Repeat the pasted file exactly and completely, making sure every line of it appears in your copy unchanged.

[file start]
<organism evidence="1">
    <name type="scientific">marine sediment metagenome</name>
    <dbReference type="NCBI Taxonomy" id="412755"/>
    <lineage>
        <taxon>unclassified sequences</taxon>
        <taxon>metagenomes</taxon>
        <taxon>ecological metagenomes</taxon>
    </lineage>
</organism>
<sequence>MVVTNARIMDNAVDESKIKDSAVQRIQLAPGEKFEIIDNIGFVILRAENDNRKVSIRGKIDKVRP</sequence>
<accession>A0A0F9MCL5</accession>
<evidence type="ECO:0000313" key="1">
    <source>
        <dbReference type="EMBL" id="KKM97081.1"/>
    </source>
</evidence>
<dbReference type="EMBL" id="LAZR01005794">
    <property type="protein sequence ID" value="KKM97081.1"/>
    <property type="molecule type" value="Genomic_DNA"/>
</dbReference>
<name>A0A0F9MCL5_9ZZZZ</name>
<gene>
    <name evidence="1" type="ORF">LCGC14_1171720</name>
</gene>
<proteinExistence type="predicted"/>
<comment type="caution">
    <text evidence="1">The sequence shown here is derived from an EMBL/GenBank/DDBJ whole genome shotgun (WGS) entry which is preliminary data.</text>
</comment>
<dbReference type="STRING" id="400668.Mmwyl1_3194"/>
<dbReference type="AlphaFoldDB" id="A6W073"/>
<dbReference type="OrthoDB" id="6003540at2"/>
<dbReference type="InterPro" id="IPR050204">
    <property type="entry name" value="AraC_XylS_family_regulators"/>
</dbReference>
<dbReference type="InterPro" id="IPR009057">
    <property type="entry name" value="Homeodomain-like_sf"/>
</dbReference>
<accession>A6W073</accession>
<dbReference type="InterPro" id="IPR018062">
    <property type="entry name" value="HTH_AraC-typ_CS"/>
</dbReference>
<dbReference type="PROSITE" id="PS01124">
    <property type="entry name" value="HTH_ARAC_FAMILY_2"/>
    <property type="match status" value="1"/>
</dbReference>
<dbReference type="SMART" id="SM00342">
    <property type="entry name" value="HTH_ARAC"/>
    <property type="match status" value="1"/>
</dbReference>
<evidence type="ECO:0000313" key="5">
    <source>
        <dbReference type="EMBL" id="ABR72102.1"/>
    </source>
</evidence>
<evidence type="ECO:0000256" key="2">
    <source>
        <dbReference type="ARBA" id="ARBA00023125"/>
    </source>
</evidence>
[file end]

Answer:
<organism evidence="1">
    <name type="scientific">marine sediment metagenome</name>
    <dbReference type="NCBI Taxonomy" id="412755"/>
    <lineage>
        <taxon>unclassified sequences</taxon>
        <taxon>metagenomes</taxon>
        <taxon>ecological metagenomes</taxon>
    </lineage>
</organism>
<sequence>MVVTNARIMDNAVDESKIKDSAVQRIQLAPGEKFEIIDNIGFVILRAENDNRKVSIRGKIDKVRP</sequence>
<accession>A0A0F9MCL5</accession>
<evidence type="ECO:0000313" key="1">
    <source>
        <dbReference type="EMBL" id="KKM97081.1"/>
    </source>
</evidence>
<dbReference type="EMBL" id="LAZR01005794">
    <property type="protein sequence ID" value="KKM97081.1"/>
    <property type="molecule type" value="Genomic_DNA"/>
</dbReference>
<name>A0A0F9MCL5_9ZZZZ</name>
<gene>
    <name evidence="1" type="ORF">LCGC14_1171720</name>
</gene>
<proteinExistence type="predicted"/>
<comment type="caution">
    <text evidence="1">The sequence shown here is derived from an EMBL/GenBank/DDBJ whole genome shotgun (WGS) entry which is preliminary data.</text>
</comment>
<dbReference type="STRING" id="400668.Mmwyl1_3194"/>
<dbReference type="AlphaFoldDB" id="A6W073"/>
<dbReference type="OrthoDB" id="6003540at2"/>
<dbReference type="InterPro" id="IPR050204">
    <property type="entry name" value="AraC_XylS_family_regulators"/>
</dbReference>
<dbReference type="InterPro" id="IPR009057">
    <property type="entry name" value="Homeodomain-like_sf"/>
</dbReference>
<accession>A6W073</accession>
<dbReference type="InterPro" id="IPR018062">
    <property type="entry name" value="HTH_AraC-typ_CS"/>
</dbReference>
<dbReference type="PROSITE" id="PS01124">
    <property type="entry name" value="HTH_ARAC_FAMILY_2"/>
    <property type="match status" value="1"/>
</dbReference>
<dbReference type="SMART" id="SM00342">
    <property type="entry name" value="HTH_ARAC"/>
    <property type="match status" value="1"/>
</dbReference>
<evidence type="ECO:0000313" key="5">
    <source>
        <dbReference type="EMBL" id="ABR72102.1"/>
    </source>
</evidence>
<evidence type="ECO:0000256" key="2">
    <source>
        <dbReference type="ARBA" id="ARBA00023125"/>
    </source>
</evidence>